There’s at least one film every awards season that practically glows with critical praise, collecting trophies and accolades and acclaim all to and fro and ending up on countless year-end “Best Of” lists — despite the fact that it doesn’t deserve even half of all that fuss. Alexander Payne’s inevitable though undeserving Oscar contender, The Descendants, is that film for this year.
Matt King (George Clooney) is one of those guys who seems to have it all and yet is haunted by a seemingly unwarranted melancholy. He lives in Hawaii (which, predictably, sometimes looks a bit drab through Payne’s eyes), has a successful career as a lawyer and owns 25,000 acres of prime Hawaiian land that’s been passed down through several generations of his family. However, Matt soon experiences some tangible reasons for being such a sad sack beach bum: his land is about to be auctioned off so someone can build a golf course… and his wife, Elizabeth (Patricia Hastie), has fallen into a coma after being thrown from a motorboat.
Matt and Elizabeth didn’t get along very well, so he’s now on that most familiar of redemption-seeking journeys: one fueled by a sudden sense of guilt and mortality. This career “back-up parent” now has to contend front and center with his estranged daughters, 10-year-old Scottie (Amara Miller) and 17-year-old Alex (Shailene Woodley, who steals the movie from Clooney and even the occasionally breathtaking Hawaiian scenery). Matt gives it his best shot in becoming a responsible dad, though his efforts are constantly sneered at by his daughters, who don’t really know this strange man who has suddenly taken an interest in — and is now meddling with — their lives.
And then comes the ultra-crisis that, rather ironically, ends up being the first step in really bringing this family together. Alex tells Matt that Elizabeth was having an affair with a real estate agent, Brian Speer (Matthew Lillard), a revelation that prompts a family road trip to Speer’s vacation home in Kauai, where Matt plans to confront his “replacement.” Along for the ride is Alex’s surfer dude boyfriend, Sid (Nick Krause), the film’s Shakespearean fool who ends up providing much of the film’s most insightful observations (and biggest laughs).
The Descendants (maybe) could’ve been a great film, but its two biggest weaknesses end up being what should’ve been its greatest strengths: Clooney and Payne. Clooney is a good actor (in fact, he might indeed be a great actor), but he’s become an even greater movie star — we’ve come to know him so much as the rich, handsome celebrity who sleeps with hot younger women and gives to charity and always greets his public with a bemused and somewhat smart-alecky smile that it’s become harder to see him as anything else. And while he doesn’t necessarily have any “control” over that, he does seem to be more aware of his own stature in the public eye than ever — Clooney never completely loses himself in a performance, and certainly not in a character whom we’re supposed to believe was made a cuckold by way of Matthew Lillard. It’s like seeing Angelina Jolie as Mariane Pearl in A Mighty Heart — there she is, giving it her all as she desperately searches for her journalist husband who’s gone missing in Pakistan, but you can just sense the makeup team just out of frame, holding their breath until Michael Winterbottom calls “Cut!” so they can swoop in and touch up her eye shadow.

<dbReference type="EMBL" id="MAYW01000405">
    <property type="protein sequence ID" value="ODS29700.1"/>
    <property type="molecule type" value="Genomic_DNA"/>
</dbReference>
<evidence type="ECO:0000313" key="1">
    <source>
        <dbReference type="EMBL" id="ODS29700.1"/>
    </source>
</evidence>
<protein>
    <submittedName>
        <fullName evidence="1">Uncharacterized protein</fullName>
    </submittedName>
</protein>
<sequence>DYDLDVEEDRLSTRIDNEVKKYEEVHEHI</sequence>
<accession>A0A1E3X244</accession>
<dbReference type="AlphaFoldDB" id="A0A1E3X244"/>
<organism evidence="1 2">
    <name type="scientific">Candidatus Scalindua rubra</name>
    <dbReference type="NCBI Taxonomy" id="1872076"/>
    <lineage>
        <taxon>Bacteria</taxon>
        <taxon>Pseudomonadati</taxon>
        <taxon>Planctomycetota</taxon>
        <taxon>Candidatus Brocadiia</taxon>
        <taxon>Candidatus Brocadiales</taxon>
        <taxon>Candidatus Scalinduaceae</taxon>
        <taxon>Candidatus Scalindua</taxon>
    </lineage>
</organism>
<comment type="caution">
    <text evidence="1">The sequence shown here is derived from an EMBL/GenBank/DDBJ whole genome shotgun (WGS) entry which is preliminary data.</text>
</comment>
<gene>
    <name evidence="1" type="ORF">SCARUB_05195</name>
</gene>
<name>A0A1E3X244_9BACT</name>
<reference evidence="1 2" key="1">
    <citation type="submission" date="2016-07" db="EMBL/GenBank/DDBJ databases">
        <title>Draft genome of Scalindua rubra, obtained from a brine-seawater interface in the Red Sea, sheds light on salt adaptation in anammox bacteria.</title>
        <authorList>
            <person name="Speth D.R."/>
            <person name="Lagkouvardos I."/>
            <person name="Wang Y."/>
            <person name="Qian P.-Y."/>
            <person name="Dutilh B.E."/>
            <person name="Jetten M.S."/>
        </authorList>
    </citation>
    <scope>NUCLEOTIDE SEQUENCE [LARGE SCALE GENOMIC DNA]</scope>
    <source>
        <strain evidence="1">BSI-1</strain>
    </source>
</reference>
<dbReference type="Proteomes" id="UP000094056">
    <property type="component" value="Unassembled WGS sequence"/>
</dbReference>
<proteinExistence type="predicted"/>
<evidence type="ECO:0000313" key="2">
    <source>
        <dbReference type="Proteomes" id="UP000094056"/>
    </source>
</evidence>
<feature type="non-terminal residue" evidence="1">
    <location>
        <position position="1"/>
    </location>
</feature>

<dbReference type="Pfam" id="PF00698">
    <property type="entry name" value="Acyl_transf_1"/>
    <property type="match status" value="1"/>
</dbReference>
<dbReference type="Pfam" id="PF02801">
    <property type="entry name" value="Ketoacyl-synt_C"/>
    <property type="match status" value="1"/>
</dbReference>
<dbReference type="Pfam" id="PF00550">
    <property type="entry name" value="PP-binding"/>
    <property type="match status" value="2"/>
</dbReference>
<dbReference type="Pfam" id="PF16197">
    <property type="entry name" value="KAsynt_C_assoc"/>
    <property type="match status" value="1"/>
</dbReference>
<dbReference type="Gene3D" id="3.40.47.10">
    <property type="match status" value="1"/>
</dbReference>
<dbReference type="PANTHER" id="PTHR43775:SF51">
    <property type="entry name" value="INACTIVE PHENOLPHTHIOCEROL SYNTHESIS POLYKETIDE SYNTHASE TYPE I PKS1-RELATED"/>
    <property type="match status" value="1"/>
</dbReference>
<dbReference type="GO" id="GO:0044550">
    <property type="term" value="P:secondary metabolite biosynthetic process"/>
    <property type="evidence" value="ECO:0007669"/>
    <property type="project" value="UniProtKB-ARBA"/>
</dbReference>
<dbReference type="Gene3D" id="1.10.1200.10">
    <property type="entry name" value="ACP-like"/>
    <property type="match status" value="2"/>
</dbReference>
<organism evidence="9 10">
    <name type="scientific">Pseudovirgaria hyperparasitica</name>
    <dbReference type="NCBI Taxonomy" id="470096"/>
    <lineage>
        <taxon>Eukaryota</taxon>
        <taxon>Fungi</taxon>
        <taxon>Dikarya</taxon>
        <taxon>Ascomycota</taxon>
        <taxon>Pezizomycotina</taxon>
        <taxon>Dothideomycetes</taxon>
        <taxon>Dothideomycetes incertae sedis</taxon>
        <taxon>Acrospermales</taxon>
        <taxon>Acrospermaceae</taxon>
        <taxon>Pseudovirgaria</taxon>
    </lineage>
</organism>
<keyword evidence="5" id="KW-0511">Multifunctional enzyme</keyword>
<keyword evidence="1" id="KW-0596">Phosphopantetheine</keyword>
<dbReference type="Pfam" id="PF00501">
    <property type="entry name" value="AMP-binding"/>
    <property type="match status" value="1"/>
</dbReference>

Meanwhile, Alexander Payne seems to have gotten a little soft — and, I daresay, lazy. It’s been seven years since the amazing Sideways, and the time in-between has taken a little of the fight out of the usually passionate director. Payne has always fancied himself a “comical tragedian,” a storyteller whose films can sway back and forth between uproarious satire and scathingly honest observations about the frailty of the human condition with skill and confidence (with a few “shock moments” thrown in to keep you on your toes — remember Kathy Bates and the hot tub in About Schmidt?), but his usual knack for creating and maintaining a unique tone and atmosphere is a bit off with The Descendants. It’s often entertaining enough, with the occasional flash of true moviemaking brilliance and some admittedly terrific acting moments (mostly from Woodley), but hardly any of it rings true.
It’s ultimately, and unfortunately, a major disappointment. And yet, The Descendants will reap the awards and the attention, though if only because, since it comes from Alexander Payne and George Clooney, two artists of renowned merit and taste, we feel obliged to acknowledge it with the highest praise.